We are also worried about the delay in the restoration of the link with earnings, which will result in continuing means-testing and undermining the incentive to save. The Conservative response to all that is inadequate to say the least. It is all very well saying that people can get their money back if it is not worth their while to contribute. However, who will make that judgment? Would not those people prefer to have the money when they earned it rather than having to wait until they retire for a rebate? It seems as though the point is being missed. I hope that there will be constructive dialogue on tackling some of those issues.

Rob Marris: The hon. Lady began her speech by talking about other parties stealing her ideas and then went on to say that wider issues require consideration and that we need to examine this, that and the other in more detail. She is scattering ideas, not policies. Policies need to be juxtaposed and have some consistency. They also need credibility. She reminds me of the famous sketch with Eric Morecambe and André Previn—“I’ll play the notes but not necessarily in the right order.” Her vision seems to extend only as far as seeing the piano—not even to playing a single policy note.

Julia Goldsworthy: Our pensions policy is a classic example of vision: a citizen’s pension and restoring the link with earnings as soon as possible rather than delaying it for a long time into the future. The policy will ensure that people in Britain have real certainty about their future.

It concerns me that the Prime Minister was up to more of his usual tricks in the Queen’s Speech. What is often paraded as simplification hits people’s pockets. Subjects that we will consider in this Session’s finance Bill—a cut in the basic rate, funded by abolition of the starting rate; changes to capital allowances for small businesses dressed up as simplification—appeared in the last Budget. However, they are incomplete. We have seen only part of the proposals, with a promise of more later. Capital gains tax simplification happens to raise significant amounts of money.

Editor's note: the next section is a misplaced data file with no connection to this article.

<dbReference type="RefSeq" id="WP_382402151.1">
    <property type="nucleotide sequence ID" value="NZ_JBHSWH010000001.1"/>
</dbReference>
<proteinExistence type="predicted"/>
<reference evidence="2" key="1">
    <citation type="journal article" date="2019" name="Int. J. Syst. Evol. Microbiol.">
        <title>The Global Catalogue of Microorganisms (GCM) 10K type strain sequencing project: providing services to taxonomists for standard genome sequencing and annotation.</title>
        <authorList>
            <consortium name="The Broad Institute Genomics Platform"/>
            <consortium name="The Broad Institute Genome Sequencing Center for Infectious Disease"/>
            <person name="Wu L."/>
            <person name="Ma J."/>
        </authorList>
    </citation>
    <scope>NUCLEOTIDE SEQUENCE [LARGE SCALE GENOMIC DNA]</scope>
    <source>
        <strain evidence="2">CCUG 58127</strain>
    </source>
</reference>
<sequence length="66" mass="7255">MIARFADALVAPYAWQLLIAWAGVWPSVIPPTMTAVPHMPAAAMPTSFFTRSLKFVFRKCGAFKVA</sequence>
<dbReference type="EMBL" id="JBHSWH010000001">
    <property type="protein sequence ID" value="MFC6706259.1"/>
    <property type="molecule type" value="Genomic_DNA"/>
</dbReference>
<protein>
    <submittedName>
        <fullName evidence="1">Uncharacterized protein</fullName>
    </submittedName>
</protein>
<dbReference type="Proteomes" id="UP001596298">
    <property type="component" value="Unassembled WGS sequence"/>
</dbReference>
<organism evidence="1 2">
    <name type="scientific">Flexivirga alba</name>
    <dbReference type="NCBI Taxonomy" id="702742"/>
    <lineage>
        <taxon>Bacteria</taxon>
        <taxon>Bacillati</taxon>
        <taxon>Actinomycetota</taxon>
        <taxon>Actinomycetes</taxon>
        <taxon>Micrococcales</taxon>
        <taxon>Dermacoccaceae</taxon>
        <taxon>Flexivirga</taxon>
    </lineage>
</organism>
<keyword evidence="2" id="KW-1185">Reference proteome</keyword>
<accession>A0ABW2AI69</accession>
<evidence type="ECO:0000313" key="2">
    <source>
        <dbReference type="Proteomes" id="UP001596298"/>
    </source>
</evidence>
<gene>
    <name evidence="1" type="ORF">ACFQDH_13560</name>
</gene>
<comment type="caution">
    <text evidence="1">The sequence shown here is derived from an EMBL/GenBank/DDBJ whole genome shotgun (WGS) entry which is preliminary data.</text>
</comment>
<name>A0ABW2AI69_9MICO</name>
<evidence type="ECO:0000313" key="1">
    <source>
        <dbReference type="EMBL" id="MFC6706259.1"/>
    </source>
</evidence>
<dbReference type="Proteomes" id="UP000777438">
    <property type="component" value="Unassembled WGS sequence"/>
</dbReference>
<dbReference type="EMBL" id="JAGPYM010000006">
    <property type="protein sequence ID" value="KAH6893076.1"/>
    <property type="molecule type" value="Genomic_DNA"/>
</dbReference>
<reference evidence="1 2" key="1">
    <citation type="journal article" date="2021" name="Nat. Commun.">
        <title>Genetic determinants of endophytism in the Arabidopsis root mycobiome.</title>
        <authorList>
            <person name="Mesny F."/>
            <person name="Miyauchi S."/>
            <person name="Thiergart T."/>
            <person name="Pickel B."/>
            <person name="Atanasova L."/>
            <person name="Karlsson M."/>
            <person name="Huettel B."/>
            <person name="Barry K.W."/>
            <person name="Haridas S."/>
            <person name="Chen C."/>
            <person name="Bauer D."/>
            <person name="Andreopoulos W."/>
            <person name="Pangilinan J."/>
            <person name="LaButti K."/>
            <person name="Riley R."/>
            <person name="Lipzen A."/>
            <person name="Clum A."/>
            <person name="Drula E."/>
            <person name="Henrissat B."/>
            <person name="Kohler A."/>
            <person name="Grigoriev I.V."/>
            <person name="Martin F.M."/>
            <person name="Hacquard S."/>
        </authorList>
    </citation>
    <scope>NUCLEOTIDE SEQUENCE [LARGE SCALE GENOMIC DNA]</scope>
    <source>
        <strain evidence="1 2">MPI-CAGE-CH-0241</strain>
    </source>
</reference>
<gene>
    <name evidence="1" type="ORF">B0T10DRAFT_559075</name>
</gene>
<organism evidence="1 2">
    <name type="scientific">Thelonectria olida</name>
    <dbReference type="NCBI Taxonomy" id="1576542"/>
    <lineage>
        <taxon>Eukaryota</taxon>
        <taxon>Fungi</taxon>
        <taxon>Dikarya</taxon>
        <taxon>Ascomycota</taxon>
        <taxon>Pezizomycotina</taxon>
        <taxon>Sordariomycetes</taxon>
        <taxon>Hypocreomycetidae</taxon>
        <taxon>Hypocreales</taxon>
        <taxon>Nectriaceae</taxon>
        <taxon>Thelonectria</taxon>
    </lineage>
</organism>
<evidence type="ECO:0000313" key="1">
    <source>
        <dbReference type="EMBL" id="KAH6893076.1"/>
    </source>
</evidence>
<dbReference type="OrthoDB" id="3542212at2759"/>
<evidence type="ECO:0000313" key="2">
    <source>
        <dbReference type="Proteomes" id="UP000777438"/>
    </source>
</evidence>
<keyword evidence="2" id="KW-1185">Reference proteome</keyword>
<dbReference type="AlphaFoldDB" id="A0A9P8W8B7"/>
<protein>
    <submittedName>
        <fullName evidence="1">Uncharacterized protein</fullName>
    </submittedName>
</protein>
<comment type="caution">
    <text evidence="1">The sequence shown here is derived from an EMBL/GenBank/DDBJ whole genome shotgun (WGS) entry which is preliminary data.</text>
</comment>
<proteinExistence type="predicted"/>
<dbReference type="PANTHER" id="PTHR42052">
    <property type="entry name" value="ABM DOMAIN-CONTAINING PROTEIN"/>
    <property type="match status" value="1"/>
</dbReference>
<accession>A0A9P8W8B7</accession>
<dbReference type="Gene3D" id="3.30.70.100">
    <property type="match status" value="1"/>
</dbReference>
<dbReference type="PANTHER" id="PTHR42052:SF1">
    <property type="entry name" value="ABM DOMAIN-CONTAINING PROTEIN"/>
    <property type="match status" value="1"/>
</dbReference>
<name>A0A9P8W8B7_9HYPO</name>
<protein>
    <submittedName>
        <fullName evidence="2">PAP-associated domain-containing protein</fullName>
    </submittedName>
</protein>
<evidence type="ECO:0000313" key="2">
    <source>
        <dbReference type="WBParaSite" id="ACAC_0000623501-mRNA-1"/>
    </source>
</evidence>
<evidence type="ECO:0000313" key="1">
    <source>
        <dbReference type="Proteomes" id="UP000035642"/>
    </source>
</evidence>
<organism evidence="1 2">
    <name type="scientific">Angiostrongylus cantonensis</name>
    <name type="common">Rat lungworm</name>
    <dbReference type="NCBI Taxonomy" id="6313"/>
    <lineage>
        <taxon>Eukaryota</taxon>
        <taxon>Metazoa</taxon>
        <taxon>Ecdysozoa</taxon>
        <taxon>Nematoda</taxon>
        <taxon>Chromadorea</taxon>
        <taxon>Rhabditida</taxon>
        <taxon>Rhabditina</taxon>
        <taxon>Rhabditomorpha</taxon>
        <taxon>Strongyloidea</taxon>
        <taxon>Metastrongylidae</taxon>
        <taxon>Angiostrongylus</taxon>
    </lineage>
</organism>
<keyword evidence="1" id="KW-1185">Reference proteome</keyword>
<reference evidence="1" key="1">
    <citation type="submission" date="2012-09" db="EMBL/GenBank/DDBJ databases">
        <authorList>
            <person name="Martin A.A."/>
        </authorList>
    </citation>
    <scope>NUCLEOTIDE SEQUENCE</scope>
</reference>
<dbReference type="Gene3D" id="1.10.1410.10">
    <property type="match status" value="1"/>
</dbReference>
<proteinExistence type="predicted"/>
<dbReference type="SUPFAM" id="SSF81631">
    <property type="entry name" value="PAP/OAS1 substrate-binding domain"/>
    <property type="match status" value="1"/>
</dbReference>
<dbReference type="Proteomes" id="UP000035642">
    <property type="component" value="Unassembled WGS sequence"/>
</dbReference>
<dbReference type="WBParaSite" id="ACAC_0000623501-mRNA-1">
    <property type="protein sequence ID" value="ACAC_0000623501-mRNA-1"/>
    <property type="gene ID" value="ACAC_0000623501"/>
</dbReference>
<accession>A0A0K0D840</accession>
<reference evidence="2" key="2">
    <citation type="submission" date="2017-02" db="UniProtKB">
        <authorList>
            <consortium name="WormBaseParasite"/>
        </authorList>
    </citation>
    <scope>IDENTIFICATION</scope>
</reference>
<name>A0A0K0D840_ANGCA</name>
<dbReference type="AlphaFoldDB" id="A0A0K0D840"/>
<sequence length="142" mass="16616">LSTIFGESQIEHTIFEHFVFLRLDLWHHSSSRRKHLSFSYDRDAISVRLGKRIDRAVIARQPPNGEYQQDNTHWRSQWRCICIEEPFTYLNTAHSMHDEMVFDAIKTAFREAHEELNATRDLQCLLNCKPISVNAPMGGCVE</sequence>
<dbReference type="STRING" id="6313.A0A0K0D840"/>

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The Chancellor said that one of the points that the Conservatives had missed in their remarks on the Queen’s Speech was the environment and green taxation. He then proceeded not to mention it again for the rest of his speech. It is interesting to note that some work is being done on the proposals in the pre-Budget report. I understand that they are set to raise £500 million. However, the Treasury gave no indication of the exact mechanisms that will be put in place to achieve that. Again, it all seems very short-term.

Chris Ruane: Where is your policy?

Julia Goldsworthy: We have a series of proposals that are readily accessible on the party’s website. However, we are currently dealing with the legislative programme that the Queen’s Speech outlines and I am trying to limit my remarks to that.

All the proposals raise billions of pounds but nothing indicates a clear simplification programme. The cuts hardly increase fairness, and there is no clear statement of simplification or that it will be made on a tax-neutral basis. That does not inspire confidence.

The national insurance contributions Bill is another example of what I have described. Again, we support the principle because it makes sense for national insurance contributions and income tax thresholds to align, but there are cost implications for the amount of tax that people pay. Why could not the Treasury be up front about that? Why could not the Treasury be explicit and demonstrate that the policy is designed to make the tax system fairer and simpler, rather than being an underhand way in which to raise revenue.

Mr. Peter Bone (Wellingborough) (Con): I have listened to the hon. Lady’s comments with great interest. However, the Liberal party tabled an amendment that has not been mentioned. When did the Liberal party decide that its contents were a good idea? What is its importance?

Julia Goldsworthy: The amendment was mentioned in the foreign affairs debate. If the hon. Gentleman was present, he will realise that it was discussed in some detail. Today’s debate is about the economy and pensions. Obviously, we will have the opportunity to discuss the matter at great length when we debate the constitutional reform treaty. The amendment will be pressed this evening, after that of the official Opposition.